Picking the right iPhone 5 plan
Here's a guide to choosing the best carrier and plan for Apple's newest model.
This post comes from Kelli B. Grant at partner site MarketWatch.
For fans, it's not a question of whether to buy: Orders for each successive Apple iPhone have topped analyst expectations, and insiders say the iPhone 5 announcement expected Wednesday will be no different.
But the iPhone market has changed substantially in the year since the 4S came on the scene, which means consumers who want one may need to make a thorough assessment of their current plan and carrier before pre-ordering.
"Last time around, the big news was Sprint got the iPhone, and that widened the possibilities, but it was still pretty much the same phone, same networks, roughly similar pricing everywhere," says Eddie Hold, a vice president for market research firm NPD Group.
This year, there are more nuances. For one thing, two prepaid carriers, Cricket and Virgin Mobile, now offer the iPhone.
Also, cellular data networks have grown faster in some markets, leading to more variation in speeds. And two of the biggest carriers, AT&T and Verizon, introduced family shared-data plans that could make owning a smartphone cheaper for some users and pricier for others.
"The stakes keep getting bigger," says Kirk Parsons, senior director of wireless services for J.D. Power and Associates. "This lays it on the customer to be educated about all the components of their plan and coverage." (Post continues below.)
Here are five factors to evaluate before placing your pre-order:
Carriers aren't likely to deviate from the starting $199 price for a new-model 16GB iPhone with a new two-year contract, Parsons says. Prepaid carriers charge more for the phone itself -- Cricket has the 16GB 4S for $500, and Virgin Mobile charges $650 -- but the often-cheaper voice, data and text plans can help consumers pay off the price difference in less than a year.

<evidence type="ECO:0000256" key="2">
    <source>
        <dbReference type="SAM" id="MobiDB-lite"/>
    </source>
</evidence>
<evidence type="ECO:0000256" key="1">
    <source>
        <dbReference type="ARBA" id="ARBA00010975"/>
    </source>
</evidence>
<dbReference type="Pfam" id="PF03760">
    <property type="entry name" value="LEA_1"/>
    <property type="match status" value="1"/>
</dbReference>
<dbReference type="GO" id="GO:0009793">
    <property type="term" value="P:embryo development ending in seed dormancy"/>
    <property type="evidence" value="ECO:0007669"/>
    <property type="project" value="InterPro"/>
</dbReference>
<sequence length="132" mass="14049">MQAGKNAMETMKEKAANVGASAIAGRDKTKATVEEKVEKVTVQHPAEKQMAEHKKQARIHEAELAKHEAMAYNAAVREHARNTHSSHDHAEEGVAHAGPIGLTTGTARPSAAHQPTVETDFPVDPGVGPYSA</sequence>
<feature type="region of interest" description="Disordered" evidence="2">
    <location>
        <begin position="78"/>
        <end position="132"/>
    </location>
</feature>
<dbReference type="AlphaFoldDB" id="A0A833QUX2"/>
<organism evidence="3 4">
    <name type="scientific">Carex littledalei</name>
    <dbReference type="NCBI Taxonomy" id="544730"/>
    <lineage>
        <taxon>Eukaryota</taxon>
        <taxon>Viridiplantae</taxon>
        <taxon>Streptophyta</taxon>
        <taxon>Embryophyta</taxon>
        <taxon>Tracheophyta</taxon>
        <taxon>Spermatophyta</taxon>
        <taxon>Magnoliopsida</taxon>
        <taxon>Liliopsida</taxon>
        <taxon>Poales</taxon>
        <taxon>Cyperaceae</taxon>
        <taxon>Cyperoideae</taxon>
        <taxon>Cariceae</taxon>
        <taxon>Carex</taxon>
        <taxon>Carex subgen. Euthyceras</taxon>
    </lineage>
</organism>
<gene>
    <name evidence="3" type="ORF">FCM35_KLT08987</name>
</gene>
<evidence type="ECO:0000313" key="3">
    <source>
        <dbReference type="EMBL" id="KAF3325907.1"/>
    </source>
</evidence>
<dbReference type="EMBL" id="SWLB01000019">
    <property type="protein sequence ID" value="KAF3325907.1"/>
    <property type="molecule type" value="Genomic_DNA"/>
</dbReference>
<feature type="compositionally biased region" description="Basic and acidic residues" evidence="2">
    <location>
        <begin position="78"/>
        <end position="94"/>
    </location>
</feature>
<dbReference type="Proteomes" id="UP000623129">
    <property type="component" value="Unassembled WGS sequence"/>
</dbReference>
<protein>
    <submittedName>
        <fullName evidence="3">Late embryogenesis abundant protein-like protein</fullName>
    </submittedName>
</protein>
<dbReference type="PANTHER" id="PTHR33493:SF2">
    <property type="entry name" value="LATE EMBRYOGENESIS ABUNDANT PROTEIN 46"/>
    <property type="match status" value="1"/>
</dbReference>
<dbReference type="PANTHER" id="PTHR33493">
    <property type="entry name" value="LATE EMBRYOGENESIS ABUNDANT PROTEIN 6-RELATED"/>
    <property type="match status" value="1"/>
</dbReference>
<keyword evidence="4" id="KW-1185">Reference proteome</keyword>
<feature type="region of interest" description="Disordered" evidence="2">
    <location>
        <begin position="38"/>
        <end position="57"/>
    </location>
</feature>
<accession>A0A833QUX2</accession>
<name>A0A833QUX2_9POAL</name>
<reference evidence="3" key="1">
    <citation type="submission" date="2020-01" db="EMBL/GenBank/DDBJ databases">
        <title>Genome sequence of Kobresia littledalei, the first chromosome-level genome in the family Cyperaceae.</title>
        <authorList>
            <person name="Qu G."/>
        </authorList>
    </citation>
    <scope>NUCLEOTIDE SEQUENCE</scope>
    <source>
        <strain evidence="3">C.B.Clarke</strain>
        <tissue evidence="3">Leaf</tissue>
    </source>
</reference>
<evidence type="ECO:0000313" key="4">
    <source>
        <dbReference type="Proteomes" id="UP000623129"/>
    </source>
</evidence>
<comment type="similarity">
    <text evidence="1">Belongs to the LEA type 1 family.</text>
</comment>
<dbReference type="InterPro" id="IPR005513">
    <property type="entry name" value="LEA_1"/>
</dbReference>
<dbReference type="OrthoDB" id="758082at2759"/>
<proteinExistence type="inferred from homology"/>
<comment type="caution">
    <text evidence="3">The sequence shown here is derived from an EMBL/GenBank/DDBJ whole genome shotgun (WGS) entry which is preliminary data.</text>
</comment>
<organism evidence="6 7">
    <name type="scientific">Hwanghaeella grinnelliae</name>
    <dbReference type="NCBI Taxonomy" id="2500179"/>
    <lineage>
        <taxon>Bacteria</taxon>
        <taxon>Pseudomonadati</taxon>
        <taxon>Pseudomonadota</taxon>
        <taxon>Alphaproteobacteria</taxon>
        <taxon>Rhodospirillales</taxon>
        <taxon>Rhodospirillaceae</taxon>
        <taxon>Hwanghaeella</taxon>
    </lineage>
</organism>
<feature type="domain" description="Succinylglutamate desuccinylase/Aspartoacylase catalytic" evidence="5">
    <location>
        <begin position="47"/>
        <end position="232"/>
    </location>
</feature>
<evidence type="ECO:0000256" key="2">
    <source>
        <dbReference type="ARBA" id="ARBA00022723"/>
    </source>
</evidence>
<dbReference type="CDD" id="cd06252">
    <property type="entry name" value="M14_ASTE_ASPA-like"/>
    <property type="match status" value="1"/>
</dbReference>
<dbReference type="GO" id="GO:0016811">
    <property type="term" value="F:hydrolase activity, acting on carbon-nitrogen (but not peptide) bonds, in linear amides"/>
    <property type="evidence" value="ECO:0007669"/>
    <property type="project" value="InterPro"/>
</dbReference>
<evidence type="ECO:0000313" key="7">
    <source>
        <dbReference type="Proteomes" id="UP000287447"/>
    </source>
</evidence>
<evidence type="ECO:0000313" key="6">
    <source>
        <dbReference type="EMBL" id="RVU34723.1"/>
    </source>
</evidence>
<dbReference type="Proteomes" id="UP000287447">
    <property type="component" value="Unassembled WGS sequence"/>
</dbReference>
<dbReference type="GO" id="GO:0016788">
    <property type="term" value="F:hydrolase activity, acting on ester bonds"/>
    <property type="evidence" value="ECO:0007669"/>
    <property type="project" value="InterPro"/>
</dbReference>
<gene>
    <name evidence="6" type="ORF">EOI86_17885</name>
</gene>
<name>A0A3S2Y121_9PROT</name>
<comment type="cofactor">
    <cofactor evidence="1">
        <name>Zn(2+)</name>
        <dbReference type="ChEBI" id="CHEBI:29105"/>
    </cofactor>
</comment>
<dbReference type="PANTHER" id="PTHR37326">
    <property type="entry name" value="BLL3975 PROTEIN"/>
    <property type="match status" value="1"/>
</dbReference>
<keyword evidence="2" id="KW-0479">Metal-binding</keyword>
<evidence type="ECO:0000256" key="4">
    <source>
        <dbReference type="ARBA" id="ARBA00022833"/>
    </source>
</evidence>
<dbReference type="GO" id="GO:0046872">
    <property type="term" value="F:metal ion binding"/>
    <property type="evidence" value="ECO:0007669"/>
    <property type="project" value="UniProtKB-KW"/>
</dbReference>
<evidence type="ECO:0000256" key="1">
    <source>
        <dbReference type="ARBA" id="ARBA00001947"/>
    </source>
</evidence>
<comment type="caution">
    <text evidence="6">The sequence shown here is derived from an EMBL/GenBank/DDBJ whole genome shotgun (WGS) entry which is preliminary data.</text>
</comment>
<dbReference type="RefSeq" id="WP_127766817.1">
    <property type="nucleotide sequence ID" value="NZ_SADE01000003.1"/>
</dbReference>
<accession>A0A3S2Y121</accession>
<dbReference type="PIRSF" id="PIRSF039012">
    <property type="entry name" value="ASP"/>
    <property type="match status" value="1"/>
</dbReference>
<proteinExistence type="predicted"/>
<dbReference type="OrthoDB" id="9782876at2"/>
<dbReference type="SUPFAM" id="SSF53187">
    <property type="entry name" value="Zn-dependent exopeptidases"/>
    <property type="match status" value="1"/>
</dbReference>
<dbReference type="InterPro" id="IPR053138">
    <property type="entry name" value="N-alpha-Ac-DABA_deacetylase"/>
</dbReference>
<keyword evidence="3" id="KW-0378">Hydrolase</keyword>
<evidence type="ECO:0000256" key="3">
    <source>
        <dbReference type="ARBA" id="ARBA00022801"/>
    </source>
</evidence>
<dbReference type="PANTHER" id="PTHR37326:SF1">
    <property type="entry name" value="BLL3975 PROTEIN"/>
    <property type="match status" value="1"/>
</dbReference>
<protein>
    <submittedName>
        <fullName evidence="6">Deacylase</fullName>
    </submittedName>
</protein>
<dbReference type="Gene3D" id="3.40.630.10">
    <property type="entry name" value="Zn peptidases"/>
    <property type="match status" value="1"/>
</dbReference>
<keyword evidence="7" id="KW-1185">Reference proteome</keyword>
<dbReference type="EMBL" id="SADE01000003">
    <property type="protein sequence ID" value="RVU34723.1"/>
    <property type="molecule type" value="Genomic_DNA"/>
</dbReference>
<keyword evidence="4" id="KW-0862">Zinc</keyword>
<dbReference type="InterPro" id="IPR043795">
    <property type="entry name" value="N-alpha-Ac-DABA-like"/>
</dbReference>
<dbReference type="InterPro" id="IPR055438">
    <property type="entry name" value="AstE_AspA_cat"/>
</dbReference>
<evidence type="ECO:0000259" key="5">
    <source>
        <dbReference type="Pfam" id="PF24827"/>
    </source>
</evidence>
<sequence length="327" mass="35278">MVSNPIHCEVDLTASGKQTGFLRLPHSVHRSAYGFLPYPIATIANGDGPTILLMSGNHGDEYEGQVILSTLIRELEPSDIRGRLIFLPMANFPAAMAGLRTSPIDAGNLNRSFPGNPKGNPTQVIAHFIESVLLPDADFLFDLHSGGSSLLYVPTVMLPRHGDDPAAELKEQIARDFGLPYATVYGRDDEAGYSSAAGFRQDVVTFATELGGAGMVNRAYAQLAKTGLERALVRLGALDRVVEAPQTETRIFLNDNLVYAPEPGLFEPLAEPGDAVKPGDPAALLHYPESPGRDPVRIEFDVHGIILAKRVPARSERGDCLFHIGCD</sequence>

Experts anticipate that the new iPhone will support 4G LTE, the fastest cellular network technology, and carriers have been talking up their 4G networks. Verizon says it has the largest network; AT&T, that it has the fastest; and Sprint, that it's the only national carrier with both a 4G network and unlimited data plans. (Prepaid carriers Cricket and Virgin Mobile, which carry the iPhone, also have some 4G connectivity.)
"It really comes down to, 'Yes, but how about where I live?'" says Hold. The 4G LTE network and other 4G technologies aren't yet available in every market, and without it, smartphones fall back on 3G. So consumers whose decision to upgrade hinges on that speed should check availability on carriers' websites. If you travel frequently, it helps to check coverage in those areas you're most likely to visit, he says.
While you're reviewing coverage, don't forget to check the number of bars in your area on a site like BillShrink.com or CNET, which rate connectivity by ZIP Code and carrier. But note that there's still some risk of dropped calls from glitches with the handset, or structures that block reception, says Schwark Satyavolu, a co-founder of BillShrink. Most carriers still offer trial periods of up to a month, he says, so be prepared to act quickly if you're not satisfied after a switch.
If a 4G iPhone is in the mix, then data charges become even more important to consider. A pitfall of 4G is that the speed entices users to do more with their phones. It is possible to watch a TV show or movie without any snags, says Parsons. "You'll have a pretty rich experience," he says, "but you're going to blow through your data plan pretty quickly."
New shared-data plans from AT&T and Verizon may benefit families with multiple smartphones and tablets on one plan, in some cases offering more data and lower prices than per-line offerings. But unlimited plans from Sprint, Cricket and Virgin Mobile may be a better value for individual users and heavy data users, he says.
The cost of leaving a contract early can top $350, depending on the carrier, what kind of phone you have and how many months are left on your contract. The good news: Resale rates, especially for the iPhone 4S models, can help offset the cost, Hold says. A Sprint or Verizon 16GB iPhone 4S currently sells for as much as $241 on resale site Gazelle.com.
More on MarketWatch and MSN Money:
- How Amazon really declared war on Apple
- IPhone 5 may be worth $3.2 billion to US economy
- 10 things Apple won't tell you
- Wal-Mart tests iPhone checkout system
- IPhone hype just kicked up bigtime
- IPhone discounts pouring in
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